MA.2.NSO.1.3

Plot, order and compare whole numbers up to 1,000.

Examples

The numbers 424, 178 and 475 can be arranged in ascending order as 178, 424 and 475.

Clarifications

Clarification 1: When comparing numbers, instruction includes using a number line and using place values of the hundreds, tens and ones digits.

Clarification 2: Within this benchmark, the expectation is to use terms (e.g., less than, greater than, between or equal to) and symbols (<, > or =).

General Information
Subject Area: Mathematics (B.E.S.T.)
Grade: 2
Strand: Number Sense and Operations
Date Adopted or Revised: 08/20
Status: State Board Approved

Related Courses

This benchmark is part of these courses.
5012040: Mathematics - Grade Two (Specifically in versions: 2014 - 2015, 2015 - 2022, 2022 and beyond (current))
7712030: Access Mathematics Grade 2 (Specifically in versions: 2014 - 2015, 2015 - 2018, 2018 - 2022, 2022 and beyond (current))
5012005: Foundational Skills in Mathematics K-2 (Specifically in versions: 2019 - 2022, 2022 and beyond (current))

Related Access Points

Alternate version of this benchmark for students with significant cognitive disabilities.
MA.2.NSO.1.AP.3: Plot, order and compare whole numbers up to 100.

Related Resources

Vetted resources educators can use to teach the concepts and skills in this benchmark.

Formative Assessments

Using Digits:

Students randomly pull five cards from a set of digit cards and use them to make the greatest and least three-digit numbers possible. They are also asked to use the greater than or less than symbols to compare the two numbers.

Type: Formative Assessment

Who Has More?:

Students are asked to compare two numbers used in a word problem and to write an inequality statement showing the relationship between the numbers.

Type: Formative Assessment

Inequalities Using Symbols:

Students are asked to compare numbers and then use the greater than, less than, or equal to symbols to complete inequality statements.

Type: Formative Assessment

Missing Digits:

Students are asked to compare numbers with missing digits and explain their reasoning.

Type: Formative Assessment

Lesson Plans

Pop, Pop, Pop!:

Students will research the effects of sugary drinks on their health.  They will interpret data on a variety of beverages presented in the form of bar graphs and decide which beverages should be included in school vending machines to ensure students have healthy drink options.

Type: Lesson Plan

Carnival:

Written at a second grade level, in this MEA the students will use problem solving skills, two-digit addition, and knowledge of greater than and less than to rank order carnival games based on provided criteria.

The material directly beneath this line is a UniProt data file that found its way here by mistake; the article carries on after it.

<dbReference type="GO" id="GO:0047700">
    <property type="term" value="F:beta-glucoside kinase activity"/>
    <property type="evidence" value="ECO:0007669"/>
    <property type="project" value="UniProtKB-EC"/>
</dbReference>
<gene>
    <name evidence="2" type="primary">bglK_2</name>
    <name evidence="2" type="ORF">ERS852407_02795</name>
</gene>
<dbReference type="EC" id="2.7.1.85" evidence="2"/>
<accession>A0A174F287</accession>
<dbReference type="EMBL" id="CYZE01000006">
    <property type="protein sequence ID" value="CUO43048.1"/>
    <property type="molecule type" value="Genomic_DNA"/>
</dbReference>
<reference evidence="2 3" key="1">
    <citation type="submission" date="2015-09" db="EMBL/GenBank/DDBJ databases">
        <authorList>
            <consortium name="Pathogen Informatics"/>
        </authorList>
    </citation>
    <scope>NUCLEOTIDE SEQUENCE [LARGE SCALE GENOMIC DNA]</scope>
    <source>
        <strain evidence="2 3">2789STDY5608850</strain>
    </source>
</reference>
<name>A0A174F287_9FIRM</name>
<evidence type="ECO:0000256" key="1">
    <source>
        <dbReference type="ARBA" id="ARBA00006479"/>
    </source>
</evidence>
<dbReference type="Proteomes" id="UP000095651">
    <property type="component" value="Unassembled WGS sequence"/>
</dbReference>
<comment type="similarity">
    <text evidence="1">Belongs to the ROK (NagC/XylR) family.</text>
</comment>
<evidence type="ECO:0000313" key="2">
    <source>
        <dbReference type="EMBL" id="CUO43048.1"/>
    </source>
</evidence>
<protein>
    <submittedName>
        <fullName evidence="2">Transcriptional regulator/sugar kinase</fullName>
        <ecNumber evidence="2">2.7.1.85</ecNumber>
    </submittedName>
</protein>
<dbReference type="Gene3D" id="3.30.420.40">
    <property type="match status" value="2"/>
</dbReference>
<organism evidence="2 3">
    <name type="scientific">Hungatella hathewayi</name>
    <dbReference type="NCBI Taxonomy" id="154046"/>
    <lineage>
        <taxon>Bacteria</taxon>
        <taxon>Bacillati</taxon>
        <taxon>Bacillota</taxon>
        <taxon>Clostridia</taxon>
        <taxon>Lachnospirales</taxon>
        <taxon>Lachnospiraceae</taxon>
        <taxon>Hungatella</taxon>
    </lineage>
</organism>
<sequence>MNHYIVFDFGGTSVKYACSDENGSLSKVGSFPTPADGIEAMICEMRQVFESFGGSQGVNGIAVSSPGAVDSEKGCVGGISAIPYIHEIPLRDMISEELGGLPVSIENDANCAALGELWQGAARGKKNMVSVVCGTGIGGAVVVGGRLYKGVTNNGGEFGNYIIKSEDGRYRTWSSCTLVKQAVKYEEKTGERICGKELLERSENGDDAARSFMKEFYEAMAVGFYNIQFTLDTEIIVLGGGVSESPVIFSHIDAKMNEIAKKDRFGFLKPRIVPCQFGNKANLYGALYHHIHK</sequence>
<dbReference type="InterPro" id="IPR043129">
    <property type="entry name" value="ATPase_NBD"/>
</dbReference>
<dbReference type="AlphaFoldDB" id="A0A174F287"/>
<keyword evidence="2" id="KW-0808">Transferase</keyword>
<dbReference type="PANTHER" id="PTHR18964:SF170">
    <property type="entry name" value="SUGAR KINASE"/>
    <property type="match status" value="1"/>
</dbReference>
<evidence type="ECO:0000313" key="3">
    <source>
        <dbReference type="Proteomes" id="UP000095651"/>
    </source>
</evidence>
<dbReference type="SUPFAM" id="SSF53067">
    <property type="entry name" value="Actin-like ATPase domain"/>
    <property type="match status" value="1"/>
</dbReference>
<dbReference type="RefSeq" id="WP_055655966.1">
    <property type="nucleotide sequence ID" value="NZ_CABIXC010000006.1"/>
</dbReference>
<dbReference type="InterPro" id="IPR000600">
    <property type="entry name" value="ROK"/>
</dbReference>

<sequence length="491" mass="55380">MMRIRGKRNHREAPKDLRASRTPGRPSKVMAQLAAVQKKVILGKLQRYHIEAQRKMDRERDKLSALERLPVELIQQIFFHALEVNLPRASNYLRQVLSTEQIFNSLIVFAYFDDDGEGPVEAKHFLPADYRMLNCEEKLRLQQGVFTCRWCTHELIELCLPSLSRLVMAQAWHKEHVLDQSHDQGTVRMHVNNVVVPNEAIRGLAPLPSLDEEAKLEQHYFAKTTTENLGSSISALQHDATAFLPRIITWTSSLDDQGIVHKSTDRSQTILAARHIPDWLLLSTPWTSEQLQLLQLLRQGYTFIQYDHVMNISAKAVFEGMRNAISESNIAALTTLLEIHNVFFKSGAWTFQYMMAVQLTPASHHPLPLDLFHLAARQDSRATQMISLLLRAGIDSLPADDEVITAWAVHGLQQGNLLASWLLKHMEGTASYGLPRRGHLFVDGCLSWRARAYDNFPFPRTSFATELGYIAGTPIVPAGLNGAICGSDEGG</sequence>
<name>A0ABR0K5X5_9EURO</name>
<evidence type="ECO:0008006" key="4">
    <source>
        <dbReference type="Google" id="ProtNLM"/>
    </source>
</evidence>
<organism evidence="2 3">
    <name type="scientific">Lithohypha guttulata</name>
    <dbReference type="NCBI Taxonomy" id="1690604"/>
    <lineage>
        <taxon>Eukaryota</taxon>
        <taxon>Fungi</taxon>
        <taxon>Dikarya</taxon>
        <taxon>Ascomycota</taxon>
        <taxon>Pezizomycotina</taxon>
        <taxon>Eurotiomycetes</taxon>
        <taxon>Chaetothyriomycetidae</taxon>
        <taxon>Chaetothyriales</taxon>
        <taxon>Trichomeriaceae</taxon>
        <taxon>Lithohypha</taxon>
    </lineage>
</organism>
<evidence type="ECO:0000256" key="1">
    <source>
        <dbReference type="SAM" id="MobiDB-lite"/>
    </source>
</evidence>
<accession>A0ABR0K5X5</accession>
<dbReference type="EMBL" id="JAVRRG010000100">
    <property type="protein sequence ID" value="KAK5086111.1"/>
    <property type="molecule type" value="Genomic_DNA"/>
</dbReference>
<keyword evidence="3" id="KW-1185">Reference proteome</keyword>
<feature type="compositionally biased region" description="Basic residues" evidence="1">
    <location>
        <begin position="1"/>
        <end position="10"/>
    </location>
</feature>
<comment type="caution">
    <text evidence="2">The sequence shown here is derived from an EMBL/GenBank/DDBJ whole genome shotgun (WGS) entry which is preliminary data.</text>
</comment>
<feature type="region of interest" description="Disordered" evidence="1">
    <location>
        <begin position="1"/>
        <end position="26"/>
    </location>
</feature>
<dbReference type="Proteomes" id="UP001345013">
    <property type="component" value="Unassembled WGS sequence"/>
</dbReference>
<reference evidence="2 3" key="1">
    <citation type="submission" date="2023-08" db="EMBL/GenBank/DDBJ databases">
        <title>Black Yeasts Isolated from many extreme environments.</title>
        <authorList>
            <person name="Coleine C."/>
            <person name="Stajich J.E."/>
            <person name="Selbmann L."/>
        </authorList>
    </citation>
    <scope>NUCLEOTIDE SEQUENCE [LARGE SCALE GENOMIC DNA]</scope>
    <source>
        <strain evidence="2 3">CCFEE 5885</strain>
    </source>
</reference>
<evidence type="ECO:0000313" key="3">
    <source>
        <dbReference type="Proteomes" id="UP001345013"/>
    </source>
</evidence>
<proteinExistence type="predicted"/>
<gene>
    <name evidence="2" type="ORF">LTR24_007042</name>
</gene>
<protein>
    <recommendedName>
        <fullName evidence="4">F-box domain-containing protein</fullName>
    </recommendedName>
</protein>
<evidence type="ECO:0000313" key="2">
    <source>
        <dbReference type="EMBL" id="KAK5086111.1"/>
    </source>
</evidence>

Model Eliciting Activities, MEAs, are open-ended, interdisciplinary problem-solving activities that are meant to reveal students’ thinking about the concepts embedded in realistic situations. Click here to learn more about MEAs and how they can transform your classroom.

Type: Lesson Plan

Crazy Crayons!:

In teams, students will make a decision on how to select the best crayons for a school supply store based on various crayon characteristics such as cost, transfer to paper, vibrancy of color, color residue, and breakage.

Model Eliciting Activities, MEAs, are open-ended, interdisciplinary problem-solving activities that are meant to reveal students’ thinking about the concepts embedded in realistic situations. Click here to learn more about MEAs and how they can transform your classroom.

Type: Lesson Plan

Restaurant Rankings: Which meal would you want to add to your cafeteria menu?:

The students have been selected by the cafeteria manager to help rank healthy meal options that have been proposed to be added to the school cafeteria. The students will use information about the food and drink included in the meal, total calories, sodium content, calories from saturated fat, and calories from sugar to come up with a procedure for ranking the meal options. Then students will have to use or adapt their original procedures to include two more meal options in the rankings.

Model Eliciting Activities, MEAs, are open-ended, interdisciplinary problem-solving activities that are meant to reveal students’ thinking about the concepts embedded in realistic situations. Click here to learn more about MEAs and how they can transform your classroom.

Type: Lesson Plan

Chocolate Delight:

Although, chocolate sales in America have continued to grow, due to the increased awareness of childhood obesity, there is major concern about the nutritional value of chocolate candy bars. Chocolate Delight, a chocolate bar company, wants to improve its sales to elementary students by creating a healthy chocolate bar. They have tested 5 new recipes and need to determine which candy bar is best for children. The students will rank the recipes from best to worst based on the following criteria: healthiness, taste, and nut allergies and make a recommendation of the healthiest recipe to Chocolate Delight.

Model Eliciting Activities, MEAs, are open-ended, interdisciplinary problem-solving activities that are meant to reveal students’ thinking about the concepts embedded in realistic situations. Click here to learn more about MEAs and how they can transform your classroom.